The Nikon P-233 is designed for the 223 Remington / 5.56mm, 55 grain polymer tip bullet. The scope has “open circle aiming points” that are factory set for bullet drop. Sight the crosshairs in at 100 yards, then use the preset “open circle aiming points” for shooting out to 600 yards. The scope did not come with flip-up lens covers so I will have to order some aftermarket covers. I am probably going to go with Butler Creek flip-up lens covers.
Something I am concerned about with the Nikon P-233 is the adjust knobs are what some people may call military style turrets. What has me concerned is carrying the rifles through the woods the knobs may get bumped. Something nice about the knobs, after the scope is sighted in, you pull up on the knob, turn the numbers on the knob so that 0 aligns up with the setting mark on the scope. Pulling up on the knob does not change the zero. Now that the alignment mark is matched up with 0 on the turret, I do not have to remember what number the mark was set to. If the turret is bumped, just move 0 on the turret back to the alignment mark.
In the piney woods of southeast Texas around 100 yards is going to be your average shot. A power line right of way (aka highline), pipeline, railroad tracks, and areas of timber that have been clear cut are about the only places someone might shoot past 150 yards.
When the Nikon P-233 was sighted in I started off at around 25 yards, fired a few rounds, adjusted the scope, backed up to around 50 yards, fired a few rounds, adjusted the scope, then backed up to around 100 yards. At the end of the day I was shooting 2 inch groups with American Eagle 55 grain FMJ.
Even though this rifle will be outfitted with an optic, I wanted a set of back-up sights. A guy I work with has a set of Midwest industries flip-up sights for sale. I can not justify spending over $100 on flip-up sights when there are so many options at a much lower price point. The rifle is a flattop so the front sight is folding just like the rear sight.
I ended up going with Magpul back-up sights, MBUS generation 2.
To use the rear sight the scope has to be removed, which requires a 13 mm wrench. I wonder if I can cut a 13mm wrench down and store it in the butt stock storage compartment or in the pistol grip?
My other AR-15s use the standard MOE carbine stock. For this build I wanted to use something different so I went with the Magpul ACS-L. The ACS uses a locking lever to prevent the stock from moving on the receiver extension. The stock also has a larger surface bearing area for an improved cheek weld over the carbine stock.
The standard Magpul ACS has a battery storage compartment on the right and left side of the stock where 2 AA Batteries or 2 CR123 can be stored.
The Magpul ACS-L does not have the battery storage compartments. However, the light model does have a storage compartment at the rear of the stock that is large enough to fit a couple of batteries in. I am not using an optic that requires batteries, so I have my front sight adjustment tool wrapped in tissue to prevent rattle stored in the compartment.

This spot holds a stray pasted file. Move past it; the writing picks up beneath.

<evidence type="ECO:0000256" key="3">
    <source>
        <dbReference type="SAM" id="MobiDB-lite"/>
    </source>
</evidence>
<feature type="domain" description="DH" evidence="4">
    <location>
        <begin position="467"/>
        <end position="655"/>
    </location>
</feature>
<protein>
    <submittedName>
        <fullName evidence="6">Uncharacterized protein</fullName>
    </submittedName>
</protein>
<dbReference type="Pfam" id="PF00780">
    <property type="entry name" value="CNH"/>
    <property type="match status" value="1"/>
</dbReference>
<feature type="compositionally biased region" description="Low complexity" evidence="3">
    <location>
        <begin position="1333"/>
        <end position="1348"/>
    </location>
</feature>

Bolt Carrier Group
One of the most important parts of an AR-15 is the bolt and bolt carrier group, this is the heart and soul of the rifle. For this build I went with the Palmetto State Armory premium bolt carrier group.
Specs from Palmetto State Armory:
- Milspec Carpenter No. 158® steel bolt
- Shot Peened Bolt
- High pressure tested
- Mag particle inspected
- Chrome Lined Carrier (AUTO)
- Chrome Lined Gas Key
- Gas Key Hardened to USGI Specifications
- Gas Key Grade 8 Hardened Fasteners
- Gas Key Staked Per Mil-Spec
- Tool Steel Extractor
Just like with everything else on the market grip options for an AR-15 are staggering. A lot of it boils down to how much money you want to spend. Do you want to spend $20 on a grip, $75, or just use the factory military style pistol grip?
For my build I went with the Magpul MOE pistol grip in black. Nothing special, nice textured feel, and it gets the job done.
I will probably replace the Magpul grip with an Ergo grip at a later date. To me, Ergo is a lot more comfortable than the Magpul grip.
The Magpul MS3 gen 2 has been my go to sling for just about everything. For this predator hunting rifle I am thinking about going with a classic style padded deer hunting rifle sling. This is a practical application sling and not something for the range.
Tactical slings usually do not have a shoulder pad. When I carry my AR-15 through the woods the webbing starts wearing on my shoulder. After awhile the sling gets uncomfortable and I start shifting the rifle sling from one shoulder to the other.
Chances are I am going to go with some kind of nylon sling with a nice thick shoulder pad. Or, go with my typical Magpul MS3 gen 2 and get a slip-on shoulder pad. Take the scope and shoulder pad off and the rifle goes from hunting to tactical in just a few seconds.
I am still undecided on the bipod. Probably going to go with a Harris bipod.
What would you change on this predator hunting AR-15 build?
I was really leaning towards a 20 inch barrel with a rifle length gas system, but decided to go with the 16 inch barrel.
Are you a member of the forum? If so post your comments in this forum thread – Let’s build an AR-15 predator rifle.